Thursday, January 18, 2018

June 2013 Message from the Guildmaster

June 4, 2013 by  
Filed under Message from the Guildmaster


Summer has arrived in central Virginia with a vengeance. Temperatures in the upper 80’s are combined with frequent showers and thunderstorms. The humidity is approaching its normal sticky level of discomfort. This year also marks the return of the cicada, and we are assaulted with a loud thrumming drone each time we step outside. Interestingly, cicadas seem to be some kind of delicacy for the local dogs. Our dog, Sparky, can consume a couple of dozen on his walk. This must be the canine equivalent of oysters on the half shell.

With the warm season, our local snake population also emerges. This year, there seem to be more copperhead snakes than usual. A little investigation revealed that one of their favorite foods is the cicada. Yesterday, one of our friends was bitten by a copperhead while walking in her yard, carrying some plants. She had neglected to put on her normal work boots, opting for sandals instead.  She calmly retrieved a shovel, annihilated the offender, went inside and looked up her plight on Google, and then called us.  Jan drove her to the hospital where she was treated with anti-venom and kept for the night for observation. This morning she reported that her leg is still swollen and colored with a mixture of black and blue hues. She is ready to come home as soon as they let her go. She promises to never chide me again for my healthy respect and distaste for poisonous reptiles.

During colonial times, snakebite was a real threat for many settlers and explorers. Medical practice at the time did not have an understanding of  infections, cell destruction, and many other illnesses. Being bit by a poisonous snake could be lethal in a very real sense. While we in the modern western world take anti-venoms for granted, many countries around the world do not have this treatment available. As a result, their treatments harken back to older times and practices.

One of the most common treatments for snake bites in previous centuries involved consuming large amounts of alcohol. I suppose that the victim would be somewhat numbed from the pain of the poison. It was claimed that the alcohol counteracted the poison’s effects and vice versa. In addition a poultice of wet tobacco was often applied to the wound.  This treatment is still in vogue today, since the largest majority of snakebite victims are young males who are severely intoxicated.

When I was young, there was an old Native American woman who lived on our farm and often helped my mother. Cal would often look after me at home if my mother needed to visit someone or run errands.  She had a wealth of knowledge about the “old ways” including medical treatments. I remember her telling a story about her grandmother being bitten by a rattlesnake in the 1800’s. Her family got her very drunk and kept her that way for a week or more. She recovered and went on with her life.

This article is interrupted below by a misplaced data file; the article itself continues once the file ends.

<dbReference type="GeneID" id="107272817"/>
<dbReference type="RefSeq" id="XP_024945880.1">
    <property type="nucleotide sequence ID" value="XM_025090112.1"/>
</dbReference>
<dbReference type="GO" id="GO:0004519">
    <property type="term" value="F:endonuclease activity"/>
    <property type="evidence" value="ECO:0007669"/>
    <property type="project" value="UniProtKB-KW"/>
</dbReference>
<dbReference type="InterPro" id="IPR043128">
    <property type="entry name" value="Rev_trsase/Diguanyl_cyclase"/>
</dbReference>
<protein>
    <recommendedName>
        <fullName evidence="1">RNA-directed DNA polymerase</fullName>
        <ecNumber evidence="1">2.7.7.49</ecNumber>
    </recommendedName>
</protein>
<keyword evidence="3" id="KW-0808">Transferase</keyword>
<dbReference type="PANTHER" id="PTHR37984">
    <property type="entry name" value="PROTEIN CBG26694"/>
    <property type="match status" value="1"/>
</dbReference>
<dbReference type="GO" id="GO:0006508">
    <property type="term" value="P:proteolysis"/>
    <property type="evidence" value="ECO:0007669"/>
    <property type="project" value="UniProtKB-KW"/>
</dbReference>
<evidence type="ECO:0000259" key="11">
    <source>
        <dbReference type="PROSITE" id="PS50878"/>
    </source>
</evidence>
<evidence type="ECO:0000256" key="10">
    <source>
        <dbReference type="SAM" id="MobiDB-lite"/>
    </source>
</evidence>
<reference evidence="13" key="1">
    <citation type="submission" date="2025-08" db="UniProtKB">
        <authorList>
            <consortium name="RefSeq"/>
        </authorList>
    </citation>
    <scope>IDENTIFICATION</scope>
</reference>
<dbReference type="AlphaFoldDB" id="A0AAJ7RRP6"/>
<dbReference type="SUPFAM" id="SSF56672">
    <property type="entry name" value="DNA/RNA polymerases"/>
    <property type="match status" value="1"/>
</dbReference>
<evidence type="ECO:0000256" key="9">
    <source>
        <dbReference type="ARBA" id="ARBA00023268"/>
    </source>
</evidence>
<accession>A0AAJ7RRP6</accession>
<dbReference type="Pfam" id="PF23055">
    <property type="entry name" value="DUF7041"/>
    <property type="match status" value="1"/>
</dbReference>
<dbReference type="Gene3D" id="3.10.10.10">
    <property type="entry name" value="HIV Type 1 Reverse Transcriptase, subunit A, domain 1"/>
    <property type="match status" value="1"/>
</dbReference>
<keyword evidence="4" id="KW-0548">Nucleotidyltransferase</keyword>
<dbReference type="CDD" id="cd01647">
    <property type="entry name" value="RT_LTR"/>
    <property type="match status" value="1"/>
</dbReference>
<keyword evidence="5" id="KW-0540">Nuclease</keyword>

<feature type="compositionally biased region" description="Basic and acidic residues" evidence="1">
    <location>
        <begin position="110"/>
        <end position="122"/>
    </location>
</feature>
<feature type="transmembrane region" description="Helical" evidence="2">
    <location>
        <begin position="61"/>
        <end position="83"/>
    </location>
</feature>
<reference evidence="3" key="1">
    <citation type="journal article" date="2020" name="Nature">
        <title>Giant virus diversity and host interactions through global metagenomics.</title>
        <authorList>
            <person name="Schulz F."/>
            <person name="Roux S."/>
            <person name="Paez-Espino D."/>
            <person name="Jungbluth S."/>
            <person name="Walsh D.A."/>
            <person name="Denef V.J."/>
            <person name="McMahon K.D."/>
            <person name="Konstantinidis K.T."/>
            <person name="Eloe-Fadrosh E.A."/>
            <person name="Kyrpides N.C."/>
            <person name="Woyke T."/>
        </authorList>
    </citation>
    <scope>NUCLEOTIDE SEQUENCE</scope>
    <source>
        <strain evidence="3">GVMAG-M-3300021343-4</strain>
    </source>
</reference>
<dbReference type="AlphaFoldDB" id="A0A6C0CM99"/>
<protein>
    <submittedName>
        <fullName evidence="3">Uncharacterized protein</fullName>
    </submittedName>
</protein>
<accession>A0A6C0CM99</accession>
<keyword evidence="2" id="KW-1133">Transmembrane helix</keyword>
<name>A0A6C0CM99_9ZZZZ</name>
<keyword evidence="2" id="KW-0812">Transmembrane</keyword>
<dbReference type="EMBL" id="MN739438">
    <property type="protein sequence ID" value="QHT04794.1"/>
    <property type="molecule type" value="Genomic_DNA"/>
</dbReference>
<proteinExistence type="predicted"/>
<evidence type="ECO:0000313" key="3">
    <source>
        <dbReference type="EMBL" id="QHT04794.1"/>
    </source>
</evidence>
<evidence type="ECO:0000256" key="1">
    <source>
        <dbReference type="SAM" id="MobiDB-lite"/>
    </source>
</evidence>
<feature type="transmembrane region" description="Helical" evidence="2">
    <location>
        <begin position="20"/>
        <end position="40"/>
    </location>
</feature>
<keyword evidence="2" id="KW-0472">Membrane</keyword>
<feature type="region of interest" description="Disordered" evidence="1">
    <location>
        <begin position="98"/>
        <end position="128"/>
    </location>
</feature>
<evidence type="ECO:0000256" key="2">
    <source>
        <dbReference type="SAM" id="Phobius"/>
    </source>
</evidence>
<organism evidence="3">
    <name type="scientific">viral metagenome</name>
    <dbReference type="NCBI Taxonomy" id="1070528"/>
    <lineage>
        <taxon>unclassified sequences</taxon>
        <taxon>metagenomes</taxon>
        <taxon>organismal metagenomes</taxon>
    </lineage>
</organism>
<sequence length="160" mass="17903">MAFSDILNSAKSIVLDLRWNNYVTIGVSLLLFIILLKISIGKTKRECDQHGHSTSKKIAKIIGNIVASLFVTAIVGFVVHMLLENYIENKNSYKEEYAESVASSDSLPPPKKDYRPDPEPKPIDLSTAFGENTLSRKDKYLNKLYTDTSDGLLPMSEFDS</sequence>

Another common snakebite treatment was the application of plantain leaves, along with some powdered tobacco. Plantain plants and leaves are widely used in homeopathic treatments and much information is available regarding their use.  Harts horn was another common item carried by colonial settlers as a treatment for various afflictions. Made from the shavings of deer antlers, the powder was mixed with oils as a tonic, or applied as a powder with a wet compress.

I suppose the most interesting snakebite treatment is one used in Asia. It is known as the three chicken method. A chicken is cut open across the breast and tied over the bite wound. It is noted that the chicken will become lethargic, short of breath, and then die. A second, and then a third chicken are applied to the wound in sequence. One wonders how many folks have passed away looking at a chicken tied to their leg?

The point of all of this is that these remedies have been proven to work in many cases. With some brief research, it appears that there is some scientific fact to back them up. Many are still practiced in remote and underdeveloped parts of the world. My grandfather maintained that there were plants on our mountainside that would cure anything, and that modern medicine was moving in the wrong direction. He may have been correct, but in the event of a snakebite, I think I’ll take my chances with modern treatment.

As usual, I welcome your comments, criticisms, and other observations.

All the best,

Jeff Bibb

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